Sunday, March 11, 2012

Wandering Minds

 Lately, I've noticed my mind wandering.

This doesn't mean my mind is wandering more than usual.  It just means I've actually paid attention to my wandering mind. 

For example, the other day, my friend was describing his job. 

"Basically," he said, "I have to put together a year-end statement for the FC . . . " 

A puppet to my thoughts

To be honest, he lost me at year-end statement.  My mind wandered to other things, like what I was going to cook for dinner that night, and whether or not I would use sherry and salt in the green beans.  As he continued, I decided my socks were particularly comfortable at that very moment and that my feet were unusually cute-looking when wearing them.  When I re-focused on what he was saying, I found that nodding and looking appropriately-concerned was sufficient to make it look like I'd payed attention, and that he no longer felt the need to discuss his (super boring) job.  I can say this because I know for a fact he doesn't read this blog.  And because he has a super important job.  And because what I do doesn't interest him either.

Last night, my mom and I went to see a performance by the Cedar Lake Dance Company, which is particularly known for its fusion between ballet and contemporary dance.  While I enjoyed the majority of the performance, I again found my mind wandering during the slower points. 

For some reason, I had a problem with the costumes.  As a result, I focused on what the dancers were wearing rather than their performance.  One of the male performers appeared to be wearing shorts that were very similar to the skirt of his female counterpart.  I imagined more appropriate costumes, alternating colors and styles between the different performers  I'm sure there were more important things to focus upon, but I just couldn't help myself.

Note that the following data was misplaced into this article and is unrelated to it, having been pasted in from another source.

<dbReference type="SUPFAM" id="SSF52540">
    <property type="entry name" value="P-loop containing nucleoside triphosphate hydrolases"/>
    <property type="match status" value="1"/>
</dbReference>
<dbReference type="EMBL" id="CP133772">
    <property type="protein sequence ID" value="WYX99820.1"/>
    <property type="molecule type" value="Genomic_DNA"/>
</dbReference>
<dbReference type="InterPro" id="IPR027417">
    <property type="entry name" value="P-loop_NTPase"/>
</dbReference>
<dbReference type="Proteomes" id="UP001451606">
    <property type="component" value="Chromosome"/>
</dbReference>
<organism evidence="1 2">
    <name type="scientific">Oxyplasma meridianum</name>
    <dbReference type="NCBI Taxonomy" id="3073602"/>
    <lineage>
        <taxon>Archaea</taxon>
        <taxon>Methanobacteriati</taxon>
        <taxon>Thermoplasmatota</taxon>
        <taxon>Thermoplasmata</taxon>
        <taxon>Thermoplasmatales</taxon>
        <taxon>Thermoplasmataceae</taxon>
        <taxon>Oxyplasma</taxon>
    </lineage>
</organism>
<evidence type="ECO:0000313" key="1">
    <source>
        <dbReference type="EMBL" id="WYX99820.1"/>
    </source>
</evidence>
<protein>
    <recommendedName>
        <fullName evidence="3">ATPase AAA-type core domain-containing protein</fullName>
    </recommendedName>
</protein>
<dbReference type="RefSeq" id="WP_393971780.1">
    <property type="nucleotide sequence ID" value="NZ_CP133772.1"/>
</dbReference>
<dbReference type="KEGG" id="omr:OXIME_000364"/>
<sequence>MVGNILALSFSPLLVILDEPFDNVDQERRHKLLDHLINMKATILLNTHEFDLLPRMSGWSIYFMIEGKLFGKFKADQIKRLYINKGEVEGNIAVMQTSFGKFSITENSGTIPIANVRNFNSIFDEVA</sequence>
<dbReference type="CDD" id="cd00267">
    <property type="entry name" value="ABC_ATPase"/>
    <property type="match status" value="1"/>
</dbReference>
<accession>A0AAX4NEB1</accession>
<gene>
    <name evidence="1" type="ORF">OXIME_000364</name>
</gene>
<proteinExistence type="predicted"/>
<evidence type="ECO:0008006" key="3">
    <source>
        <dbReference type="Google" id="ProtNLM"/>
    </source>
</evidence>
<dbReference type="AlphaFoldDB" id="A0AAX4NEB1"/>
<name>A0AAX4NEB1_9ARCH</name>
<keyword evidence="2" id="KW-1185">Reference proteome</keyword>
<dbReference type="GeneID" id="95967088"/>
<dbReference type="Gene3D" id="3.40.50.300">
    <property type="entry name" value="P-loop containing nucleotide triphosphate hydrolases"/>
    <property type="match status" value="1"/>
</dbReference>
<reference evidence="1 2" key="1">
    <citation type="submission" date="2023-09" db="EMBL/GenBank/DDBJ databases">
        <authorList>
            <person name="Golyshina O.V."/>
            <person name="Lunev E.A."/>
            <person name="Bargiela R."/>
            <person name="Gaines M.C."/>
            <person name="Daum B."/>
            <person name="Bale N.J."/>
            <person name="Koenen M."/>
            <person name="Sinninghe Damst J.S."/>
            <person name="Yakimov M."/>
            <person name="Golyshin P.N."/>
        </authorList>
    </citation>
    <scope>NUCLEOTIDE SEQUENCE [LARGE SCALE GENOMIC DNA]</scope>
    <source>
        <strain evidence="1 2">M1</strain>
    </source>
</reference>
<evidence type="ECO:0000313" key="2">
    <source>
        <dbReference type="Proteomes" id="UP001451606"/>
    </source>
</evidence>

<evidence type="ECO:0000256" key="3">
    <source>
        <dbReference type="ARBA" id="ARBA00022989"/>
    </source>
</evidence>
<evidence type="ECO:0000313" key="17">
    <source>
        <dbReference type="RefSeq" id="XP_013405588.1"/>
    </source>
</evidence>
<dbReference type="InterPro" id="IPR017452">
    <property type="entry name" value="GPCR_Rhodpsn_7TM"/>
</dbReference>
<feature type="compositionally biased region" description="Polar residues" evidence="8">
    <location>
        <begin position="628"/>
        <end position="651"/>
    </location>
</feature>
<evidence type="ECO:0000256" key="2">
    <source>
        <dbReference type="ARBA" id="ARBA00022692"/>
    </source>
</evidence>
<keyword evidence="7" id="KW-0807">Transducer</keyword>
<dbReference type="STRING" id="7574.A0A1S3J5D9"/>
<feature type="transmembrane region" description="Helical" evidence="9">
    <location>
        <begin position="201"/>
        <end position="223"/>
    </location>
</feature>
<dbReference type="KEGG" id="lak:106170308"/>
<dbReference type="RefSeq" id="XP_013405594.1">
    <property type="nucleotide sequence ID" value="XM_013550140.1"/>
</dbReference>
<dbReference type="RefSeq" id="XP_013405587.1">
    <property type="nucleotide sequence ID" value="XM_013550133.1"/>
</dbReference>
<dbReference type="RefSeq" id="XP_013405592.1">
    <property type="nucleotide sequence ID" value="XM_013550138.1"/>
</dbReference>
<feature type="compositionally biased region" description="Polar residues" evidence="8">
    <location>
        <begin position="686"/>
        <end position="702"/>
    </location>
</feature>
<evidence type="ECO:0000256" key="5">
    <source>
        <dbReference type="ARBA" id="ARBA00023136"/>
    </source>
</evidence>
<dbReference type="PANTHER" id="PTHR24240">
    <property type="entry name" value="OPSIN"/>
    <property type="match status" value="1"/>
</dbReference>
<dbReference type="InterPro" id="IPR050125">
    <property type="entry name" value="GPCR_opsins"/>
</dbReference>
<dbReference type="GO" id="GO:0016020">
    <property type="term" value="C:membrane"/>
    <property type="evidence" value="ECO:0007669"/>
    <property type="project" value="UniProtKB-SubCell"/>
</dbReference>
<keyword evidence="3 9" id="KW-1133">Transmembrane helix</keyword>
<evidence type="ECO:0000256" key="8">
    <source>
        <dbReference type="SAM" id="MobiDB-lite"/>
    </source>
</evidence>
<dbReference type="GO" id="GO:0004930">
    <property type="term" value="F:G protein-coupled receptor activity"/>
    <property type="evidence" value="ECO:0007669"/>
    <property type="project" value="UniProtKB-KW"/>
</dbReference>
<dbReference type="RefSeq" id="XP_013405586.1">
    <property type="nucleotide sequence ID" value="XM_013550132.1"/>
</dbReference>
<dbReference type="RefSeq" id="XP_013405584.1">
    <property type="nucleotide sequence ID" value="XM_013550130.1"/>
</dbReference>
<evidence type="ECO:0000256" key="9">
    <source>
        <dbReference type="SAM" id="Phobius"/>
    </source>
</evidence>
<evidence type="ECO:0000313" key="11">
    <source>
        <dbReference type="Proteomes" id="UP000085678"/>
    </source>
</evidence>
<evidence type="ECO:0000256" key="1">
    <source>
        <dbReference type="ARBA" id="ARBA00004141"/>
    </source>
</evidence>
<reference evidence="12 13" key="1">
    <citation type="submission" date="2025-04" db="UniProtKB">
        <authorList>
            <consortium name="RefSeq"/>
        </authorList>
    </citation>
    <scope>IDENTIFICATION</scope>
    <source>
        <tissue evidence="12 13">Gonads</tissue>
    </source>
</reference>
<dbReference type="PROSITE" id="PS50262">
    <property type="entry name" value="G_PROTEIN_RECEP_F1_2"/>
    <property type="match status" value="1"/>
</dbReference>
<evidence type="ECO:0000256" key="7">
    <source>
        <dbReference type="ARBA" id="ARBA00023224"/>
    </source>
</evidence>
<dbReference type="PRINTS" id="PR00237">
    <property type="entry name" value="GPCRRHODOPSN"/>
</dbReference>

In many ways, this reminds me of my students.  If I had this much trouble paying attention to something I had voluntarily attended, imagine how much trouble they must have attending classes they don't care about.  The answer there is NONE.  They have ZERO attention towards my class.  My guess is that even if I put on my husband's boxer's and pranced about in a tutu I would have very little impression on their lives. 

If my friend had used terminology with which I was familiar, I might have been more attentive.  I've I'd understood the logic behind the costumes, perhaps I'd focused more on the dancing.  But either way, something was preventing me from providing my full attention.  I could have done my best to re-focus, but it was harder than I imagined. 

Teachers, I hope you've learned as much as I have from this post.

Beth  0
Beth's attention span - 0
Average attention span of the teenage student - 0 


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